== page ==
Saturday, October 26, 2013

The Never Ending Nanny State

Jacob Sullum has two short pieces in Reason magazine on a couple recent nanny state developments:

First, he looks at attempts to regulate or even ban e- cigarettes. National Public Radio has been covering this a bit lately. I find the whole issue so typical on the nanny stater: Every new development needs to be regulated. Doesn't matter if the regulation helps or hurts anyone. It's the regulation that's important.

Next, the Food and Drug Administration's recent decision to reschedule hydrocodone to make it harder to legally use. To hell with the pain patients. Someone might abuse the drug and they're here to protect us.


At 7:49 AM, Anonymous Craig said...

Fred, when it comes to prescription drug usage, the US has a big problem, especially when the US represents only 4 percent of the world's population, but uses 80 percent of the marketed pain pills.

I've seen first hand the downward spiral effects of easily accessible pain pill prescriptions on family members, and how quickly physicians will prescribe pain medication after some of my surgeries without even consulting me on whether I needed it or not.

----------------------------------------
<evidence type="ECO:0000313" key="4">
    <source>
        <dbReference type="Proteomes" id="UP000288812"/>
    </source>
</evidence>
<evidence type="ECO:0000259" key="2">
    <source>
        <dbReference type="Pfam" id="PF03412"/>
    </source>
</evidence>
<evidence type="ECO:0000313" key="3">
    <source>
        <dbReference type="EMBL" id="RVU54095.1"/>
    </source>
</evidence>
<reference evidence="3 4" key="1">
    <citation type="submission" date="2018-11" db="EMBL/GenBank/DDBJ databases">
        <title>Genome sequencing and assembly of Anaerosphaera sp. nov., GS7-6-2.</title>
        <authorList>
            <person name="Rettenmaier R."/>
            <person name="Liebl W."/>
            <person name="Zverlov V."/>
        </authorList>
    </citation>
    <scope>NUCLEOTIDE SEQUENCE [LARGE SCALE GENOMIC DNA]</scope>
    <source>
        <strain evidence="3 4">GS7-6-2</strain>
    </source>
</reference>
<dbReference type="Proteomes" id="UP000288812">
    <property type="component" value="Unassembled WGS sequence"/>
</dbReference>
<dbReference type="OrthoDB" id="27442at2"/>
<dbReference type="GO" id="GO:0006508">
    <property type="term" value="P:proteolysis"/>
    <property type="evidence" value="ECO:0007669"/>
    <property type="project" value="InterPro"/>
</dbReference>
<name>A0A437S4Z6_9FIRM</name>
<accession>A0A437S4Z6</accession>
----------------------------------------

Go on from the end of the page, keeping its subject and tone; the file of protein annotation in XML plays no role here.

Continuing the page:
Personally I welcome stricter regulations on pain medications, especially when more people die in the US from drug overdoses than automobile collisions, which doesn't surprise me in the least.

At 8:19 AM, Anonymous Anonymous said...

As a three time wounded combat veteran, I can't imagine life without pain medication. My injuries and wounds left me 100% service connected disabled. Pain is my constant companion. Sitting, lying down, walking, it never ends. Sure, let's make it harder to obtain pain medication legally. I'll just have to go south of the border and by 500 pill jars, two or three at a time.

At 3:53 PM, Blogger Fred Mangels said...

That anonymous commenter sent this to my inbox. I think what he does is post it here, then delete it so no one can trace him. Now that's paranoid:

It's an interesting issue. Do people have a right to harm themselves? Do businesses have a right to sell products that, through their intended usage, harm people?

My short answer would be yes and yes, so long as there is no force or fraud involved.

At 9:08 AM, Anonymous Anonymous said...

History should have tought us that prohibition and increased restrictions increases usage. what they should do is make it illegal for pharmaceutical companies to give doctors kickbacks based on how many pills they prescribe but a last are Supreme Court has ruled that money is equal to free speech...


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